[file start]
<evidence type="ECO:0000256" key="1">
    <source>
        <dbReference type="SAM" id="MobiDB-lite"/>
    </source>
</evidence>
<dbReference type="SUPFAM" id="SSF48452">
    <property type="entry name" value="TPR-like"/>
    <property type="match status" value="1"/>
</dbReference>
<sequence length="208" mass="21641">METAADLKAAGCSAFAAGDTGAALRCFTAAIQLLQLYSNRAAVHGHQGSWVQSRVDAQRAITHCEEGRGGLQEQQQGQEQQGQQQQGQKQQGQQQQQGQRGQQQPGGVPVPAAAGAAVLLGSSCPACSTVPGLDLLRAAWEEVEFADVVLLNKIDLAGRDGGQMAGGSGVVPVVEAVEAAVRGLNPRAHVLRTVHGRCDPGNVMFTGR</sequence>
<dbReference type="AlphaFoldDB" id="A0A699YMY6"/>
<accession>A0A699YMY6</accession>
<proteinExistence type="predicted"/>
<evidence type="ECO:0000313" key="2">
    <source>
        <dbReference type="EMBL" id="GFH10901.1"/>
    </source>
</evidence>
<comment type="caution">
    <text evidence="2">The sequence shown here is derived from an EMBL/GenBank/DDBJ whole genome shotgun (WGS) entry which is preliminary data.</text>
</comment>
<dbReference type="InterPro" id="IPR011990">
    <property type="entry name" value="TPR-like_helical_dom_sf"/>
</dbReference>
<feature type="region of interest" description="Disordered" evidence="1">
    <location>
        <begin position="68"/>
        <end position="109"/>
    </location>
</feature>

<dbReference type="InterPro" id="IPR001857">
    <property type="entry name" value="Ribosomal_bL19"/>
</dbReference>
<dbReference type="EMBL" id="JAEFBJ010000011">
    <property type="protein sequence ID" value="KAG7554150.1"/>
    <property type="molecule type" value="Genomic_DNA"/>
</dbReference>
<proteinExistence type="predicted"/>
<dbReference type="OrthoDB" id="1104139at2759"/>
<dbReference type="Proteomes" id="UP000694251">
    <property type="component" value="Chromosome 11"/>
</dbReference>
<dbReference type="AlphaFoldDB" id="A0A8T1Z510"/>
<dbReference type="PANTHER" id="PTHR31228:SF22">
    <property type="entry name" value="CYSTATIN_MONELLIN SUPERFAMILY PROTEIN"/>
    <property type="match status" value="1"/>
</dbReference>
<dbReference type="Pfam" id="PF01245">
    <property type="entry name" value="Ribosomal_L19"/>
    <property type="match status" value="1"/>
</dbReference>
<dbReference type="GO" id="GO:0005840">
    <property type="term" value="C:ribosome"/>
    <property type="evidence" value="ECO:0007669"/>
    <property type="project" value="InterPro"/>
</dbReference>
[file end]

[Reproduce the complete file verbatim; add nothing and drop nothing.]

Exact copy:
<evidence type="ECO:0000256" key="1">
    <source>
        <dbReference type="SAM" id="MobiDB-lite"/>
    </source>
</evidence>
<dbReference type="SUPFAM" id="SSF48452">
    <property type="entry name" value="TPR-like"/>
    <property type="match status" value="1"/>
</dbReference>
<sequence length="208" mass="21641">METAADLKAAGCSAFAAGDTGAALRCFTAAIQLLQLYSNRAAVHGHQGSWVQSRVDAQRAITHCEEGRGGLQEQQQGQEQQGQQQQGQKQQGQQQQQGQRGQQQPGGVPVPAAAGAAVLLGSSCPACSTVPGLDLLRAAWEEVEFADVVLLNKIDLAGRDGGQMAGGSGVVPVVEAVEAAVRGLNPRAHVLRTVHGRCDPGNVMFTGR</sequence>
<dbReference type="AlphaFoldDB" id="A0A699YMY6"/>
<accession>A0A699YMY6</accession>
<proteinExistence type="predicted"/>
<evidence type="ECO:0000313" key="2">
    <source>
        <dbReference type="EMBL" id="GFH10901.1"/>
    </source>
</evidence>
<comment type="caution">
    <text evidence="2">The sequence shown here is derived from an EMBL/GenBank/DDBJ whole genome shotgun (WGS) entry which is preliminary data.</text>
</comment>
<dbReference type="InterPro" id="IPR011990">
    <property type="entry name" value="TPR-like_helical_dom_sf"/>
</dbReference>
<feature type="region of interest" description="Disordered" evidence="1">
    <location>
        <begin position="68"/>
        <end position="109"/>
    </location>
</feature>

<dbReference type="InterPro" id="IPR001857">
    <property type="entry name" value="Ribosomal_bL19"/>
</dbReference>
<dbReference type="EMBL" id="JAEFBJ010000011">
    <property type="protein sequence ID" value="KAG7554150.1"/>
    <property type="molecule type" value="Genomic_DNA"/>
</dbReference>
<proteinExistence type="predicted"/>
<dbReference type="OrthoDB" id="1104139at2759"/>
<dbReference type="Proteomes" id="UP000694251">
    <property type="component" value="Chromosome 11"/>
</dbReference>
<dbReference type="AlphaFoldDB" id="A0A8T1Z510"/>
<dbReference type="PANTHER" id="PTHR31228:SF22">
    <property type="entry name" value="CYSTATIN_MONELLIN SUPERFAMILY PROTEIN"/>
    <property type="match status" value="1"/>
</dbReference>
<dbReference type="Pfam" id="PF01245">
    <property type="entry name" value="Ribosomal_L19"/>
    <property type="match status" value="1"/>
</dbReference>
<dbReference type="GO" id="GO:0005840">
    <property type="term" value="C:ribosome"/>
    <property type="evidence" value="ECO:0007669"/>
    <property type="project" value="InterPro"/>
</dbReference>